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Book review: Coming of Age in Mississippi, by Anne Moody

Coming of Age in Mississippi is the writer, Anne Moody’s autobiography set in her hometown of Centerville, Mississippi. The story begins when Anne is four years old and portrays her life up to the age of twenty-four at the end. The title of the book, explains what the book is about. The story is about growing up or coming of age (reaching adulthood) in Mississippi during a time of change and struggle from the 1940’s till the 1960’s, an articulate account of the often frustrating struggle of growing up black in the south.

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The main character is Essie Mae, who is actually Anne Moody herself. The story is written in the first person point of view as the author is narrating the story about her life the setting in rural Mississippi is important because it explicitly shows the hardships endured by the blacks in poverty stricken Mississippi during the 1950’s and 60’s and the racial inequality that existed in the south. For example, Essie Mae’s (who is really Anne Moody) mother had to work odd end jobs to support her family and made between five to twelve dollars a week. She could only feed her family leftovers from her job or beans and bread. Such treatment was proof of the unfairness blacks endured because of the color of their skin. The plot is mostly the internal struggle within Anne, but also deals with the conflict of the society of those times.

In the early years of Anne’s life, she was taught not to question the authority of the white population, but to do as told. She attended an all blacks school, which began her questioning of her past educational beliefs of society. She wanted to know why the blacks were treated differently. Her whole life was set with purpose- to try and change things for the better for the colored people. While growing up they moved from house to house where her mother used to work. Everyone treated her all right, except for some white people who were still prejudiced. For example, because of the color of their friend’s skins, the blacks were unable to enter the theater with their friends. Such incidents got, Moody involved with the Civil Rights Movement while in college. She also joined the NAACP (National Association for the Advancement of Colored People), CORE (Congress of Racial Equality) to help blacks vote in the south since officials in Mississippi were against blacks registering to vote because it would increase the chances of having a black in office. Moody says, “I realized that the universal fight for human rights, dignity, justice, equality, and freedom is not and should not be just the fight of the American Negro or the Indians or the Chicanos. It's the fight of every ethnic and racial minority, every suppressed and exploited person, every one of the millions who daily suffer one or another of the indignities of the powerless and voiceless masses." (Black Writers410)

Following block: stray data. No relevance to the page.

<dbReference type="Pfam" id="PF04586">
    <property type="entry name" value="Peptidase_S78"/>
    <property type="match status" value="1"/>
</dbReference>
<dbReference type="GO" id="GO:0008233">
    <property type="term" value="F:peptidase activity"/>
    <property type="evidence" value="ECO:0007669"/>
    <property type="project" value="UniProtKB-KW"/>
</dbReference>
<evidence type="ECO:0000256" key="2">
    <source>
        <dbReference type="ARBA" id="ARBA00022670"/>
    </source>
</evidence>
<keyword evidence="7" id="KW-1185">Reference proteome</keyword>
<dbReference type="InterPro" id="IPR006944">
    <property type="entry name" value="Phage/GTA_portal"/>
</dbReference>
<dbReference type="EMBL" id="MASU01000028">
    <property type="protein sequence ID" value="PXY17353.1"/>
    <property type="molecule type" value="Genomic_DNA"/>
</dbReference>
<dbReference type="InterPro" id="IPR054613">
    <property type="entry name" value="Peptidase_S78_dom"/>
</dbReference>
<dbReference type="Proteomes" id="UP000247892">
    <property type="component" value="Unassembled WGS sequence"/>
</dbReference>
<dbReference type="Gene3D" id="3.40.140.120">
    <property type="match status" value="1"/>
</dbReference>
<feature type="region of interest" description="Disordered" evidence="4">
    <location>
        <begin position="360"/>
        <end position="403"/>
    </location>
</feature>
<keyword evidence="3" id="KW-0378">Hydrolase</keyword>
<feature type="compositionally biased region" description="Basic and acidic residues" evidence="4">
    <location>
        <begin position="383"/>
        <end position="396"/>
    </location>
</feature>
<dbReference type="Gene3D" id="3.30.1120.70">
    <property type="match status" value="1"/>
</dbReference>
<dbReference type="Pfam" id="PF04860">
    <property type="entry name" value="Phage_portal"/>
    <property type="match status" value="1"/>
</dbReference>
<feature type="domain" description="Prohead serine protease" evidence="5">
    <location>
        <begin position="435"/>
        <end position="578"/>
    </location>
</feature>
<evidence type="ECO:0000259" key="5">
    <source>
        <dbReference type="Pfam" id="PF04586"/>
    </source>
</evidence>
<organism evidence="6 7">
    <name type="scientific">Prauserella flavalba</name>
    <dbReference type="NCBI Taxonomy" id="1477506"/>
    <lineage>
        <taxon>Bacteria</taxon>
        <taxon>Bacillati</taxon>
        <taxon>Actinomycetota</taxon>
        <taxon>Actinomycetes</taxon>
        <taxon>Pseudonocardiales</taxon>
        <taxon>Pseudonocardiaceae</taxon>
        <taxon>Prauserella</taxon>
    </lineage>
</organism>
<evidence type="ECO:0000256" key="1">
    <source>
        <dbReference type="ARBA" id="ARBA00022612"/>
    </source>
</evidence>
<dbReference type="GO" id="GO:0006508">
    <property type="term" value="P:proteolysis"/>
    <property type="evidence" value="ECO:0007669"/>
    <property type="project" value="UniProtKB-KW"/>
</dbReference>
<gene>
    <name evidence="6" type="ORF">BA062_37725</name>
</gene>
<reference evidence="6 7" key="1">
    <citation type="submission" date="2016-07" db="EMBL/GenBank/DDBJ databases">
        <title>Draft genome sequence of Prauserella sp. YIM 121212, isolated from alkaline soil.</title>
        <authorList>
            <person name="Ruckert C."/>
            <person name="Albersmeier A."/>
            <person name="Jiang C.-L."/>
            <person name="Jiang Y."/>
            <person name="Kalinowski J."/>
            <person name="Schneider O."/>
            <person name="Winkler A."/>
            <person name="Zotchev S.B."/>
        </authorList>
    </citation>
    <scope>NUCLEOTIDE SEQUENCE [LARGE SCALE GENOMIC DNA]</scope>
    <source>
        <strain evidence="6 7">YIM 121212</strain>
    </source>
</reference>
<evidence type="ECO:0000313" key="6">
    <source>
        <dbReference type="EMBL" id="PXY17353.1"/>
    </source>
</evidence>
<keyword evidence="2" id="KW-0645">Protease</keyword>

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Moody was also involved in sit-ins, and marches for the right to vote and to end racism. For example, she was involved in a sit-in where blacks couldn’t be served at an all-white counter. The Civil Rights members refused to get up from the counter unless they were served. Suddenly, white people stormed the restaurant, started abusing them by using racial slurs, throwing ketchup and mustard at them, and dragging them from the counter and beating them. The police came, dispersed the crowd and then took the Civil Rights activists out of the restaurant.

Ultimately, in the end, at twenty-four she leaves the Civil Rights Movement because she is confused about the discrimination and racism against blacks and the whites. Moody wholeheartedly wanted to understand the discrimination of the era-she also wanted the killing and raping of her fellow black friends to stop. Moody kept her head high through youthful trial and struggles of going hungry, studying in a white school and having no money. Moody becomes increasingly disgusted with America, as her hopes are repeatedly dashed by the relentless tide of racism. Murders of Medgar Evers and Kennedy and the lynching of fourteen year-old Emmet Hill play a key role in stealing away her faith in the American legal system. Everything leads up to the last line of the book; “I wonder.”

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Works Cited

Writers, Black. Gale Research Inc., 1989, 410

oody, Anne. Coming of Age in Mississippi.Canada: Bantam Doubleday Dell Publishing group, 1976

 
 


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